JACKSONVILLE, Fla. -- A drug rehabilitation program is on the chopping block due to budget cuts and Sheriff John Rutherford says that will impact public safety.
Nathaniel Acker says that he was the first black engineer for Florida East Railroad. He was on the fast track, but his career got derailed thanks to crack. After 28 years tied down by the drug, he had enough.
"I flagged an officer down on the street, I wanted to live," said Acker. "I was high. I had been on a binge for two days."
After a handful of arrests, Acker wanted to get clean. He checked out of his drug-fueled life and in to the Matrix House at the Community Transition Center. The Matrix House is a nationally recognized drug treatment program for 135 inmates at CTC. But due to city cuts, Sheriff John Rutherford says he will have to regretfully close the rehab facility.
According to numbers from the sheriff's office, the Matrix House treated 356 offenders in 2010. In the year following their release, 60 criminals, or 17 percent, were re-arrested on drug and/or alcohol related charges. Sheriff Rutherford says that's proof the program works.
"These cuts by the mayor are taking police officers off the street and putting drug addicts back on the street and that's why it's so important that we save this drug treatment program," said Sheriff Rutherford.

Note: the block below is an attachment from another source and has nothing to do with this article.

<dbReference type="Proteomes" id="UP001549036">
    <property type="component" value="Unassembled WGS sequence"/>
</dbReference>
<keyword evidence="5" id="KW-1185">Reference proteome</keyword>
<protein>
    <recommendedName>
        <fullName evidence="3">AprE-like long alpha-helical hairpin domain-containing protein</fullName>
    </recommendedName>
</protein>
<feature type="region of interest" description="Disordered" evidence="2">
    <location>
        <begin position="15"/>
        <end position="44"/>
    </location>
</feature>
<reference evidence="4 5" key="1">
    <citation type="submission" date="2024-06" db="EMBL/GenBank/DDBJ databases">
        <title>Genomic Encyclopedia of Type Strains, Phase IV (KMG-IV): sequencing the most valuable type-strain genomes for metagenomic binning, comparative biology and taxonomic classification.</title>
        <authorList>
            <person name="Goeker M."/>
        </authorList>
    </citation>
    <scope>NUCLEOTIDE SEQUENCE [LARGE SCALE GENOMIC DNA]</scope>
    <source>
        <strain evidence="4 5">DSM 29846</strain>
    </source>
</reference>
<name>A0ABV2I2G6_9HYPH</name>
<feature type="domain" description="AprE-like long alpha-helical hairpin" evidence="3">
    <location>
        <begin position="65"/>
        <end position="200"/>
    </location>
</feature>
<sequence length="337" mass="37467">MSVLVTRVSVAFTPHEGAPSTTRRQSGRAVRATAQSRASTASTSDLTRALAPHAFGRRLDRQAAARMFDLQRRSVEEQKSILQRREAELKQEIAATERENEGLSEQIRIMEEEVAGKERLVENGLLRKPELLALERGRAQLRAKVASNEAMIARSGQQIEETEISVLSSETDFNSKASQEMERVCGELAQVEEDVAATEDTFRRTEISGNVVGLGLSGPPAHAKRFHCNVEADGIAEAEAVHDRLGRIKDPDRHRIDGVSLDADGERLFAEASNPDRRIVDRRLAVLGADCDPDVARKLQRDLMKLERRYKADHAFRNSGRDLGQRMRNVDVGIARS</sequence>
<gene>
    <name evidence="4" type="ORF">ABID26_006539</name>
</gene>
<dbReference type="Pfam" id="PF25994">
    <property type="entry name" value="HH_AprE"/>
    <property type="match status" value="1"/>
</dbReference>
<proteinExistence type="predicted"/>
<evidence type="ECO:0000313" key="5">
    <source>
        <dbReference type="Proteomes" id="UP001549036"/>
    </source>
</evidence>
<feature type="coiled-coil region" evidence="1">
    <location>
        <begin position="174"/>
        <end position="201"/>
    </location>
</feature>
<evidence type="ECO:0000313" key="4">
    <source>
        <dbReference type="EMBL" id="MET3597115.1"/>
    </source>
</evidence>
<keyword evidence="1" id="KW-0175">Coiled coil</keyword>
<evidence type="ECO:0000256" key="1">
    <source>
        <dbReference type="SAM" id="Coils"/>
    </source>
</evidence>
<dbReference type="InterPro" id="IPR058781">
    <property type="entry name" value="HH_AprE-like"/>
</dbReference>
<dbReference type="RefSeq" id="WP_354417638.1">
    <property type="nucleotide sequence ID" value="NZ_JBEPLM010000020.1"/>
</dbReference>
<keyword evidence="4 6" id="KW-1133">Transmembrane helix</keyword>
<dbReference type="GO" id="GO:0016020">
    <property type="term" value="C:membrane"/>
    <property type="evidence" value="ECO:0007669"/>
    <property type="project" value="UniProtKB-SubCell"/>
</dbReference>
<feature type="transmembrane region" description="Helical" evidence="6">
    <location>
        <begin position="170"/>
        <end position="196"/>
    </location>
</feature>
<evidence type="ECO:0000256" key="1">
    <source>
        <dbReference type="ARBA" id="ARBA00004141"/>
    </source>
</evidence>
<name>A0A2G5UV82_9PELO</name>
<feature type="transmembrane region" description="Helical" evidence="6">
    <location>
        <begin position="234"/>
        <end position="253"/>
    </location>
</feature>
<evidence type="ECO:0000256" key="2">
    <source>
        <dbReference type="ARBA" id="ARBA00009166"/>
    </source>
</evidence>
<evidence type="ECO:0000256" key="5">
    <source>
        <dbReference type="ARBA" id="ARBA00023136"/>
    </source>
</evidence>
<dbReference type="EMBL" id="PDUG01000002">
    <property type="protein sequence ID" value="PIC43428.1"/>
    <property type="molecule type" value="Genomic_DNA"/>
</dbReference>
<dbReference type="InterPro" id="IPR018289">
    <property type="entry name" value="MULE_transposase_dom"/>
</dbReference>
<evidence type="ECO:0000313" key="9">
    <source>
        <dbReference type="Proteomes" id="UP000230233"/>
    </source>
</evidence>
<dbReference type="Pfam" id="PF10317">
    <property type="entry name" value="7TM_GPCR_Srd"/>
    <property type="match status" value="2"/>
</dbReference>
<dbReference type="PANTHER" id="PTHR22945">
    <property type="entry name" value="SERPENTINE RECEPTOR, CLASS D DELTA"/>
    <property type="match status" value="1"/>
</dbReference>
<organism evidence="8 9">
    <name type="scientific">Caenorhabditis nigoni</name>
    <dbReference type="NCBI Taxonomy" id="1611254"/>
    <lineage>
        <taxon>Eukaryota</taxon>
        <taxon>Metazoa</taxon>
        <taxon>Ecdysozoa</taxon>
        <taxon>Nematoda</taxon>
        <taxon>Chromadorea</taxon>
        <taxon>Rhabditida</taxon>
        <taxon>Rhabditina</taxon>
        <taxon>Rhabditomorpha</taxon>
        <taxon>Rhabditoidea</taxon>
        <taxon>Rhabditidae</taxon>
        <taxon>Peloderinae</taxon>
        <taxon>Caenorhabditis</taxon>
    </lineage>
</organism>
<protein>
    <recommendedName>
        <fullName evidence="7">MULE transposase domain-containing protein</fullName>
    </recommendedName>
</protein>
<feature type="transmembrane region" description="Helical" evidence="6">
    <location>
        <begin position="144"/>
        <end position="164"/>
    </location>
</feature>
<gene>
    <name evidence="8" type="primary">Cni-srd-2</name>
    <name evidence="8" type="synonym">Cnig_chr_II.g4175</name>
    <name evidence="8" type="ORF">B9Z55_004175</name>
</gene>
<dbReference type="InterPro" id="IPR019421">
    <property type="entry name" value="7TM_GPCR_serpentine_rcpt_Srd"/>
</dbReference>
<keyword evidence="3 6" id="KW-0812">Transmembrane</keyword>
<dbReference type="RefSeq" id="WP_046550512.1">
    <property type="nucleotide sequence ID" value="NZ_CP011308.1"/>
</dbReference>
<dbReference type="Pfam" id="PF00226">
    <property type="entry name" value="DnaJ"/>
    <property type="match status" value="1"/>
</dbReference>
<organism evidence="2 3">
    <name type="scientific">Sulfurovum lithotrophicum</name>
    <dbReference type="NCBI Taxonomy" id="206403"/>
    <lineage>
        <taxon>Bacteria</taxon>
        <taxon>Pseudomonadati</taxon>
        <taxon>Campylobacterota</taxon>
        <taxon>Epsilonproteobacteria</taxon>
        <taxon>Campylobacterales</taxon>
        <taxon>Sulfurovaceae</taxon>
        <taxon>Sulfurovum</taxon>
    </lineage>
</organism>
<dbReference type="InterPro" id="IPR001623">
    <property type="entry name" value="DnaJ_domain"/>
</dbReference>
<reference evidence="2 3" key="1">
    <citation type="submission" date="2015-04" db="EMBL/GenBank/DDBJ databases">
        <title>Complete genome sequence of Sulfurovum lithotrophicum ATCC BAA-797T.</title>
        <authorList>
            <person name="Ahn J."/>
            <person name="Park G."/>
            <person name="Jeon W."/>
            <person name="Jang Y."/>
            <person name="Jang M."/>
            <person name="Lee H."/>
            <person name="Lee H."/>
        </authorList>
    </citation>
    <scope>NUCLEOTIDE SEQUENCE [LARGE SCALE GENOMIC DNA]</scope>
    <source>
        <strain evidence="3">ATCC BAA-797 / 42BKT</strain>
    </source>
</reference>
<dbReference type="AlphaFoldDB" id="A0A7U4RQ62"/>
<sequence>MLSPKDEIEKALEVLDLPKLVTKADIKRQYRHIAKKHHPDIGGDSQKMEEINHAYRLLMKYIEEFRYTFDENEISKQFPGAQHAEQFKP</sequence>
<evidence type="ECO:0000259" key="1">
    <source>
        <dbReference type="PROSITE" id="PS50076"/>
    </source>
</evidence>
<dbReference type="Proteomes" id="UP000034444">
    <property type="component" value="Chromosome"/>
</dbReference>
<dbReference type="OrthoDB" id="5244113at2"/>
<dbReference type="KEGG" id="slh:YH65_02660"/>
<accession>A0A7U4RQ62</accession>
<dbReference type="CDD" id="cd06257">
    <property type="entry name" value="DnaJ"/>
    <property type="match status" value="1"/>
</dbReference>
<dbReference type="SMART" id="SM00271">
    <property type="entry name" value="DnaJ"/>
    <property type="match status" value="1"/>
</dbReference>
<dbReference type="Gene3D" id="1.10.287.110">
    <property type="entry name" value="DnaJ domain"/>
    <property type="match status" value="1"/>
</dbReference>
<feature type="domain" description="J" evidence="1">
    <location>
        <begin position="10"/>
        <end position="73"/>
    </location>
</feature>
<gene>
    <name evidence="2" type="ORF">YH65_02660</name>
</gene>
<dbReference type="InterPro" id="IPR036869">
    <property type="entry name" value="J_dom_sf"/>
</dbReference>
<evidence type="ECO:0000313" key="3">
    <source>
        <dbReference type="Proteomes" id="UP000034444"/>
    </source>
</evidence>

Former and current clients tell Action News that the long term benefits from the program should outweigh any temporary savings the city would get by cutting it.
"I feel like if I didn't come to this program, my family would come see me at my own funeral," said Tina Prater.
Acker returns rejoins his family in the real world on Monday. And for the first time, he says he is prepared to get a clean start.
"Just doing things that I know are right to do now, as far as my addiction is concerned. The program has been a blessing to me."
The Matrix House has been treating male and female prisoners since 2005.